This photo shows McClain’s Mills, now Appleton Village, looking east from the head of Sennebec Road and Elm Street and Town Hall Road. At the left, in the trees, is visible the porch of the Sumner/Gushee house, which is no longer there. Beyond is the Grange, once Keene’s store, which was later the library and is now vacant. Across the river on the same side of the road is a small shop, once the George Pease store, and, just beyond it, Riverside Hall, with the Harry Pease store below and a community hall above. This building was the home of the Appleton Community Club, and, until construction of the new Village School, provided the lunchroom and gymnasium for the school. Older residents will remember the “home court advantage” provided by the low beams crossing the basketball court. The hall provided space for theatre, dancing, and large community gatherings as well.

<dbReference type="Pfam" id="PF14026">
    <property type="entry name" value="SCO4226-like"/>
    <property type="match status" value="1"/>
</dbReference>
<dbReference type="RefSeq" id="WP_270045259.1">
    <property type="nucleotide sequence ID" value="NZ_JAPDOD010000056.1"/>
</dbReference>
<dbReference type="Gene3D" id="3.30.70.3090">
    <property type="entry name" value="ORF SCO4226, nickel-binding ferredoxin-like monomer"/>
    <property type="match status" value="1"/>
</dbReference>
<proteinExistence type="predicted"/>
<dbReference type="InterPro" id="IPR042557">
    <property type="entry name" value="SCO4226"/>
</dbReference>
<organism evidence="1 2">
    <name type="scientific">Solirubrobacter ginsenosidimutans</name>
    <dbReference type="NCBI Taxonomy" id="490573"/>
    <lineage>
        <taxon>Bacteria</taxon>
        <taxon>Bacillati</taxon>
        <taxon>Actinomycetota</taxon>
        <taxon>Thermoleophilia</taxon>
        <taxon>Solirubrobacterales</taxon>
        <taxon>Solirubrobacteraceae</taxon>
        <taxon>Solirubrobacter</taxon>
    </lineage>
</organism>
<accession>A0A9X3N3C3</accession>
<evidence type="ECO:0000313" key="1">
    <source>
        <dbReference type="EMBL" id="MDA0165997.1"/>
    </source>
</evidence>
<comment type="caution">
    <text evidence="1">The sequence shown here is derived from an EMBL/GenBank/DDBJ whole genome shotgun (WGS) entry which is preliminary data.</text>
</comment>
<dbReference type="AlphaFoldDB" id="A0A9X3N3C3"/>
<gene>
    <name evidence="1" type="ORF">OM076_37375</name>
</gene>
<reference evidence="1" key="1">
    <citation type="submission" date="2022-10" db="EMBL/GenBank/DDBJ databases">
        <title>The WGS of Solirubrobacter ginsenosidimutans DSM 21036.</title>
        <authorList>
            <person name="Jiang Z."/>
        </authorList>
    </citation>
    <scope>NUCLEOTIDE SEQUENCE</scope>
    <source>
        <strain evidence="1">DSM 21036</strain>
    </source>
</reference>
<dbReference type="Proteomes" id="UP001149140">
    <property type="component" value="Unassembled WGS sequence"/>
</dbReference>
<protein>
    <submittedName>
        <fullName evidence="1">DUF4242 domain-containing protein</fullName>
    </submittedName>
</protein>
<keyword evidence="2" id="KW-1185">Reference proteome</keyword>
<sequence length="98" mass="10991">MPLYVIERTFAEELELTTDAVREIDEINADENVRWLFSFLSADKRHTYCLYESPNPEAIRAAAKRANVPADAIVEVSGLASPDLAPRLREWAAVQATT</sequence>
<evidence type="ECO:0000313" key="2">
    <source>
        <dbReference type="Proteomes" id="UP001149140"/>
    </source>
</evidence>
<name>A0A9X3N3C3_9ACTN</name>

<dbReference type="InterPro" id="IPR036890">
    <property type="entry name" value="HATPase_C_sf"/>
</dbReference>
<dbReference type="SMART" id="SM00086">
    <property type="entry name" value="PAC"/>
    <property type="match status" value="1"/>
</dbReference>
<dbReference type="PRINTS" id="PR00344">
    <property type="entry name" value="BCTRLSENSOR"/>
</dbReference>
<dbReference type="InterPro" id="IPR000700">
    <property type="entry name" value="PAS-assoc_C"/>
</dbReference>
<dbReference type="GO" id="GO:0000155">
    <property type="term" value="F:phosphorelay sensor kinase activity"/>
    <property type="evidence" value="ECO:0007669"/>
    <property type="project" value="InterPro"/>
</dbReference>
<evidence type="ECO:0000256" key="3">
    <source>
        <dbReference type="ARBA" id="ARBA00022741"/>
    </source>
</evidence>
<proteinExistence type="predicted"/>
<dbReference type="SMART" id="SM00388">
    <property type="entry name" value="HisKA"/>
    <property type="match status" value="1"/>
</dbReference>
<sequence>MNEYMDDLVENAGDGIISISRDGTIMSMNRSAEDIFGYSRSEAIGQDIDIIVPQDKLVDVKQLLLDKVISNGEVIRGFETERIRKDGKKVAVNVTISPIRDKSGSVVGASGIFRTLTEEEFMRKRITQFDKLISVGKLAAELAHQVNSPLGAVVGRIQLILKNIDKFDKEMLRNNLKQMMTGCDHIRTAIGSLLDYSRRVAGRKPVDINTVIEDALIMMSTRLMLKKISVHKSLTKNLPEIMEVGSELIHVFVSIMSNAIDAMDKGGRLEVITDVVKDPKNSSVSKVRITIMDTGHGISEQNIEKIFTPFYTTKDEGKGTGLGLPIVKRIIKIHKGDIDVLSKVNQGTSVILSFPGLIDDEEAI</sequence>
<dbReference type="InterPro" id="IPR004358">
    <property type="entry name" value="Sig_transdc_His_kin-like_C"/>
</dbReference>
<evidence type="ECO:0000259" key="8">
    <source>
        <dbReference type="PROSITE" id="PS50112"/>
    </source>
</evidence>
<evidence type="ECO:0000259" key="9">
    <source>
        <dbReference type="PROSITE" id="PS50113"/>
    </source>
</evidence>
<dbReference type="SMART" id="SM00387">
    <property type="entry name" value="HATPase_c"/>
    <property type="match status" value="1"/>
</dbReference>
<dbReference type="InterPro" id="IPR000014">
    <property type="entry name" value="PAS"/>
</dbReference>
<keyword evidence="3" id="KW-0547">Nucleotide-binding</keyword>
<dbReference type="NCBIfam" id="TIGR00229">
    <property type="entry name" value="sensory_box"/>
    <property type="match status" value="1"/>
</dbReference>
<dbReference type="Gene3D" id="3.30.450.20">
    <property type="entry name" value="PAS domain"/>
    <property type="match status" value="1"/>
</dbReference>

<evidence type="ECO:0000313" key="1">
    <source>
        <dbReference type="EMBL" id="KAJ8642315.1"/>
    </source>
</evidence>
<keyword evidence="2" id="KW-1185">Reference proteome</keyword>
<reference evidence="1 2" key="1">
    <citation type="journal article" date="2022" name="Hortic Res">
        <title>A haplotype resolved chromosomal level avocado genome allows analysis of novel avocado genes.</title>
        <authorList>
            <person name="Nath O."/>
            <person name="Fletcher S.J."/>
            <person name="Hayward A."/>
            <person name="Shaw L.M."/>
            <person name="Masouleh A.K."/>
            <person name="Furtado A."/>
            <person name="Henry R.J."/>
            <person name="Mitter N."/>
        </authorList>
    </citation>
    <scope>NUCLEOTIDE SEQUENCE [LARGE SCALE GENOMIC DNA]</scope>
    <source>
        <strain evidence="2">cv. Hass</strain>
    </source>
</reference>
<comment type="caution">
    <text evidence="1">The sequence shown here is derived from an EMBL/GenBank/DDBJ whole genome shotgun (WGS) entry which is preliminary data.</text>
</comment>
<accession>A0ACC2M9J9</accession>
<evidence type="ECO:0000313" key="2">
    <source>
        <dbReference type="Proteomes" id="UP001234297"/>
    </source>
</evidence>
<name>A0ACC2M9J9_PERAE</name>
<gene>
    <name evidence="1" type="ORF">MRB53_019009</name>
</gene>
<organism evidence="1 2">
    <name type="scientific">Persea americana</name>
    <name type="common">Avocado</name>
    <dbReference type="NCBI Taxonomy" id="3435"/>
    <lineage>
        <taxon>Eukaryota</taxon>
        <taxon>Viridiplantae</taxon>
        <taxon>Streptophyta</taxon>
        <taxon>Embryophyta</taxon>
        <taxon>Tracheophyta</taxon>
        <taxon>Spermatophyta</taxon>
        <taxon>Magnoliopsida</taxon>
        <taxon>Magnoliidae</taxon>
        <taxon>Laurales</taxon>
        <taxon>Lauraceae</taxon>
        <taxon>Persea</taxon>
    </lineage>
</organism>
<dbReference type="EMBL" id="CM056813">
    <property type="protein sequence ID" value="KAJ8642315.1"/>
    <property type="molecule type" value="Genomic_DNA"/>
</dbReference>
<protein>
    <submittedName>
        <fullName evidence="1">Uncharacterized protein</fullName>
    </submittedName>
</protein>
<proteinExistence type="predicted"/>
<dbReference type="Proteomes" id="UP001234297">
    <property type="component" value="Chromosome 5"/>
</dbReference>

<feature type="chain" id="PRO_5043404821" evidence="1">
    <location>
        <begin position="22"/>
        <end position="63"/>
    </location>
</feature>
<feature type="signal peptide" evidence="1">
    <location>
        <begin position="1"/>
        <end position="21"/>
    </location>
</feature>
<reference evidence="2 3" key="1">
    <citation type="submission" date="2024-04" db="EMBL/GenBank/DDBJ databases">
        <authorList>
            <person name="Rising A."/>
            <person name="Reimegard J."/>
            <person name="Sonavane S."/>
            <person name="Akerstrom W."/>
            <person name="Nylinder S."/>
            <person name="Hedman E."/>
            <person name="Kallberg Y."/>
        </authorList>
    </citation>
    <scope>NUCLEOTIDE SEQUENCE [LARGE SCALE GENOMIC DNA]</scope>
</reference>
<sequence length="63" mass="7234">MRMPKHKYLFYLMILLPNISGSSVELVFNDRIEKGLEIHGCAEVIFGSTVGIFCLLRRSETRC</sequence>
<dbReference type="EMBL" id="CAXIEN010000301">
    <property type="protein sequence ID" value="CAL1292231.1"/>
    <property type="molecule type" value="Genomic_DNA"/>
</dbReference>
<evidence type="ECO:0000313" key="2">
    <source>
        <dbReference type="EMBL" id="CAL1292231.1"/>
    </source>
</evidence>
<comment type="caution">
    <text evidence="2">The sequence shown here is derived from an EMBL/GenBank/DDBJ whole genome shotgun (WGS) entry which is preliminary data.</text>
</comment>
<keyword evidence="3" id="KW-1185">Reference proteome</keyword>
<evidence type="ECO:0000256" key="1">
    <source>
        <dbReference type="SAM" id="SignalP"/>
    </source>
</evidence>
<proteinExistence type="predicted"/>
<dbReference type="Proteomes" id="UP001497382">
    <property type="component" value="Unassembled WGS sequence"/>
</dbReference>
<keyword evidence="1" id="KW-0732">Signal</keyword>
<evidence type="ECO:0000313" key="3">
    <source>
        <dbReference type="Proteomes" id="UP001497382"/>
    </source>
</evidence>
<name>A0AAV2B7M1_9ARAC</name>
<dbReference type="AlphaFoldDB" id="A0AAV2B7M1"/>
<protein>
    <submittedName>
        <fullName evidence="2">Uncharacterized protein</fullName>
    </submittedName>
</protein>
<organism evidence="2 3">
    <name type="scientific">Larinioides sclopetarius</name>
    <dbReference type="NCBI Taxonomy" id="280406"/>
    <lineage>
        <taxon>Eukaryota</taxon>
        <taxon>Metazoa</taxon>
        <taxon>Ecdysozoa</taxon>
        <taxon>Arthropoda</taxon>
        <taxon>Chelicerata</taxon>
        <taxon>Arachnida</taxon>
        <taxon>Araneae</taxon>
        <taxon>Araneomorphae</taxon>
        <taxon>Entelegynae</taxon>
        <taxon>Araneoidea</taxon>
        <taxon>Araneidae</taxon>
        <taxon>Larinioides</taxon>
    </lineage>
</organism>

At the left foreground is Brown and Sprowl’s store and its barn, then the V. O. Keller Blacksmith Shop. Just before the bridge is Canal Street/ “Cat Alley”, along which were Horace Titus’ grist mill, a turning shop, the Titus rake and casket factory, and other small shops. A farm was the end of the road. The lumber yard of McLain’s Mill is just visible at the far side of the bridge. The dam which powered this set of mills was just to the right of the bridge, with a sluiceway down each side of the river carrying water to the mill wheels. Above the roof of Riverside Hall at the left may be seen the old Village School, where the Town Hall now sits. Above the V.O. Keller shop at the right may be seen the Keller residence and the still-standing Union Meeting House (not to be confused with North Appleton’s Union Church), restored and now owned by the Appleton Historical Society. Pine Grove Cemetery stretches across the crest of the hill above the village.
Appleton Historical Society